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Patrons, many masked, return to reopened patios, barbershops

By JULIE CARR SMYTH, Associated Press

COLUMBUS, May 15, 2020 (AP): Life has changed significantly since Laura Simmons and her wife, Leah, last patronized the Old Bag of Nails in Worthington, the Columbus suburb where they live.

``This was actually the last place we went before the governor issued the [stay-at-home] order,” Simmons, 33, a state worker, said from behind her protective mask. ``We thought, if anyone, they'd probably be doing the patio thing and maybe lunchtime wouldn't be too crowded. Turns out we're the only ones here.''

``Welcome to the Old Bag of Nails 2.0,'' their masked server quipped.

The Simmonses were among Ohioans venturing back to dining establishments Friday, as outdoor patio spaces were allowed to reopen. It's the next step toward resuming normal business operations under Gov. Mike DeWine's state reopening plan.

DeWine has said that 90% of the state's economy will be back online this weekend with Ohioans having returned to offices, factories, construction jobs and retail stores, and now outdoor eating. In-person dining can resume on May 21.

The governor and Health Director Dr. Amy Acton made it clear at a Thursday briefing that Ohioans must still take numerous precautions from wearing masks to frequent hand-washing to proper social distancing.

``This is a time when we've got to really continue to do that,`` DeWine said. ``Even as people move around more, they've got to even be more cautious.''

Dr. Rene Anand, 59, of Westerville, whose company is working on COVID-19 research, and marketer colleague Kevin Rich, of Columbus, heeded the governor's advice as they met for coffee Friday on the patio of La Chatalaine, another Worthington restaurant. Anand wore a fabric face mask, ball cap and protective glasses and Rich wore a mask, cap and thick gloves.

``We are social people, human beings are, and it is necessary to kind of come together and make those connections outside of Zoom and Skype,'' Anand said. ``But we're taking all the precautions. ... It feels lovely.''

Restaurants had the option to provide takeout food during the pandemic, but even so, four in 10 restaurants closed since the stay-at-home orders began and 3% won't reopen, the Ohio Restaurant Association said Thursday.

Nearly half of Ohio restaurants experienced economic losses of more than 70%, and more than half of the state's 585,000 food service employees were laid off or furloughed, the association said.

Hair salons, barber shops, nail salons, tattoo shops, spas and massage services also were allowed to reopen Friday, with caveats aimed at protecting health and safety.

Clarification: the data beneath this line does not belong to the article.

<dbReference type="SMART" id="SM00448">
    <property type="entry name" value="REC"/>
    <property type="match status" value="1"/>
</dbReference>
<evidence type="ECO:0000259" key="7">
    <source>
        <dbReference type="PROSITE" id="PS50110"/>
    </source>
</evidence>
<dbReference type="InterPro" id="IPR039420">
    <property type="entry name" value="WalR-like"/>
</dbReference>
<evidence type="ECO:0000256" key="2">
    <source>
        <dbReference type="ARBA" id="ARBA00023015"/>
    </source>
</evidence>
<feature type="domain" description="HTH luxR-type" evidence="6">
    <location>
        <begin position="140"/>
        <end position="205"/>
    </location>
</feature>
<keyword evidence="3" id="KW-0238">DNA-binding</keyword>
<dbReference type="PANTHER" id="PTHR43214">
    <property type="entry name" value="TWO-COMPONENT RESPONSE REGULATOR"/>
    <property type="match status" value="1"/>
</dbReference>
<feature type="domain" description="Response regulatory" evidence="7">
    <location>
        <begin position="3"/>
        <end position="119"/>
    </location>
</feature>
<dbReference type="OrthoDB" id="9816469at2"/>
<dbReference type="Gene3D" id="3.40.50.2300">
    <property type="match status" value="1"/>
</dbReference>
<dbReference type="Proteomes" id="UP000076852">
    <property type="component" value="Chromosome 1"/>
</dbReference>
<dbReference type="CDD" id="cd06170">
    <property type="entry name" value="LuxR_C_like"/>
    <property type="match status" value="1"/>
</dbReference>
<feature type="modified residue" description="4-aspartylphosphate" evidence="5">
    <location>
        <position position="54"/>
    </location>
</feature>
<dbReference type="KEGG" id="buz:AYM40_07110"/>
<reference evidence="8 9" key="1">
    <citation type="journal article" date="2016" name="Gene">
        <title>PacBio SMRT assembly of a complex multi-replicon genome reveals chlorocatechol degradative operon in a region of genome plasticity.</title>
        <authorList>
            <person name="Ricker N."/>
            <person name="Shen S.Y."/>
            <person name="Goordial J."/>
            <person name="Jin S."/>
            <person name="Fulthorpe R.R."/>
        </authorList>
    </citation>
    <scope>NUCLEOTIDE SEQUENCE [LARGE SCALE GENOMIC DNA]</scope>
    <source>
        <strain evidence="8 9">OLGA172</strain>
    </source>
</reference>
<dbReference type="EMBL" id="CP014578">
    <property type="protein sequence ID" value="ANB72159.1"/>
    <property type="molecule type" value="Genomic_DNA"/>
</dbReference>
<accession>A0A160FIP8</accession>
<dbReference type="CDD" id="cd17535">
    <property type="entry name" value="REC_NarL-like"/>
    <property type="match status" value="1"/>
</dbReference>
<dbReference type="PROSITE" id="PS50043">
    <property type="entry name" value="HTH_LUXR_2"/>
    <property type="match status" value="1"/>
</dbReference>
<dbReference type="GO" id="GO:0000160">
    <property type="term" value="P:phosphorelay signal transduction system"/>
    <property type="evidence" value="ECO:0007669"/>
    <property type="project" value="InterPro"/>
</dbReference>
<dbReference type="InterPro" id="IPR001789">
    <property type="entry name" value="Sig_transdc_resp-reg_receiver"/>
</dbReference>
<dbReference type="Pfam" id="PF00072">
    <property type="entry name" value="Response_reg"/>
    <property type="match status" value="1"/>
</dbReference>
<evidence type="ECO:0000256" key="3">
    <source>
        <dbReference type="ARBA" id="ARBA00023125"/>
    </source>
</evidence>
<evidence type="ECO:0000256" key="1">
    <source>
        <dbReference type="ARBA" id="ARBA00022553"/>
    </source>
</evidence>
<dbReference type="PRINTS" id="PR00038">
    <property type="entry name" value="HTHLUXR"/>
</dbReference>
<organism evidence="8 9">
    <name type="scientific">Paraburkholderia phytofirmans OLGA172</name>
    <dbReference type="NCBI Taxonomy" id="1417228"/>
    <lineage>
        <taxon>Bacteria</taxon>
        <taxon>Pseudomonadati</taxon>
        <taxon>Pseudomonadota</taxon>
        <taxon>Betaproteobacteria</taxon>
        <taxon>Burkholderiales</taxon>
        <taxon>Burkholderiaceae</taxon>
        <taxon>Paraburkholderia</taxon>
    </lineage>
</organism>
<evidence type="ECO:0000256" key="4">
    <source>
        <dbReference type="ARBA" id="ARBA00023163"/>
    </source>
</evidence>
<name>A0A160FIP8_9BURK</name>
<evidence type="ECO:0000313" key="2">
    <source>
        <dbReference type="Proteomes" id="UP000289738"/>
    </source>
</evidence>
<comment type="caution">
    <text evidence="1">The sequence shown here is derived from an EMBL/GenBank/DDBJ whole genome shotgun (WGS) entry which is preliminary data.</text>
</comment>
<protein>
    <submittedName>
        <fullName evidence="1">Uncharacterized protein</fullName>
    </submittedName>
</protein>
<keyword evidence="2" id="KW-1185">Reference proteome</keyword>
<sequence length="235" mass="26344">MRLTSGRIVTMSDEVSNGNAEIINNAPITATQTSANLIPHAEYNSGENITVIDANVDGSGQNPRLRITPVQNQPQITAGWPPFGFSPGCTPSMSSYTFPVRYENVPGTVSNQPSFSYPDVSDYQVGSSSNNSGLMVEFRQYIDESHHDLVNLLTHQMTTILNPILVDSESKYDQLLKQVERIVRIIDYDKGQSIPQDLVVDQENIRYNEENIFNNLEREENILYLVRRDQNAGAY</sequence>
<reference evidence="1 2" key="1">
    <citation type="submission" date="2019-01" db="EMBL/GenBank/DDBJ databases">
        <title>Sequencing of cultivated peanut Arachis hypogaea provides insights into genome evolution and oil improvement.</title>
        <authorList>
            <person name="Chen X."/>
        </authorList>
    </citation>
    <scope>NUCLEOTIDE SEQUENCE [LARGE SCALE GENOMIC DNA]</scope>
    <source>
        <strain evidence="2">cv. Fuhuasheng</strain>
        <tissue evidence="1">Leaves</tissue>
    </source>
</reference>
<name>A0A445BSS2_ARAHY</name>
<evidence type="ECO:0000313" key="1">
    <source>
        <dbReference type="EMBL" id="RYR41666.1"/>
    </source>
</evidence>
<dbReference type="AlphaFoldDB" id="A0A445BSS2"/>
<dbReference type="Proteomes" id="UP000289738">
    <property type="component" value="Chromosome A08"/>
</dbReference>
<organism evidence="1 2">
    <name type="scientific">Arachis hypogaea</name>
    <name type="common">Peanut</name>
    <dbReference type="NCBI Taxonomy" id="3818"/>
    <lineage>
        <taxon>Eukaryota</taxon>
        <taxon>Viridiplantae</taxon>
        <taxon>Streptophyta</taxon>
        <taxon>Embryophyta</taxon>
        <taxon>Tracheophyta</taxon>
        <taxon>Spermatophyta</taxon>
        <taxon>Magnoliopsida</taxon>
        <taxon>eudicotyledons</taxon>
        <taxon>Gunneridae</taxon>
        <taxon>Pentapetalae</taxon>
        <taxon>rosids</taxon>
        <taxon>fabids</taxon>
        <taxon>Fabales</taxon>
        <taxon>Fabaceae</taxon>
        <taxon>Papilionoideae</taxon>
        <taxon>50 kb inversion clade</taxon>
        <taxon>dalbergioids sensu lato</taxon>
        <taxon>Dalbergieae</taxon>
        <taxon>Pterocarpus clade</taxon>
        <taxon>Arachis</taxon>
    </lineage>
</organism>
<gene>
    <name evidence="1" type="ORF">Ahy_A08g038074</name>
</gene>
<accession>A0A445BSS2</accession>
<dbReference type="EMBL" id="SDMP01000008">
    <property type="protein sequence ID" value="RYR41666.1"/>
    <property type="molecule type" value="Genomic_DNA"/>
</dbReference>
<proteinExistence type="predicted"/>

Tommy Checkler, who owns the Old Village Barber in Worthington, said his first customer, a 90-year-old regular, arrived at 7 a.m. By noon, he and brother Tommy were cropping the shaggy heads of two others—barbers and customers alike in masks—and two other patrons were waiting on their designated Xs on a bench along the wall.

Checkler said he didn't get any unemployment or PPT assistance while barber shops were under forced shutdown.

``The only thing I've received is my stimulus check, which I call a survival check,`` he said.

The number of confirmed and probable deaths associated with the coronavirus in Ohio has reached 1,581, an increase of 47 from a day earlier, state health officials said Friday. The number of confirmed and probable cases neared 27,000, and hospitalizations neared 4,800, the Ohio Department of Health said.



Bowling Green State University said Friday it was dropping baseball, citing the financial strain due to the COVID-19 pandemic. The move would save $2 million, the school said.

``This is a very difficult, but necessary, decision,'' athletic director Bob Moosbrugger said. ``As a baseball alumnus, my heart breaks for the families affected by this decision.''

The school will honor scholarship agreements through graduation and will assist student-athletes who want to transfer, he said.

Bowling Green's move came one day after Akron, another member of the Mid-American Conference, dropped three sports because of fiscal hardship caused by the virus outbreak. Earlier this week, the MAC announced it is eliminating postseason tournaments in eight sports, including baseball and softball, to save money.





Copyright © 1989 to 2020 by [LaPrensa Publications Inc.]. All rights reserved.
Revised: 05/19/20 21:30:11 -0700.




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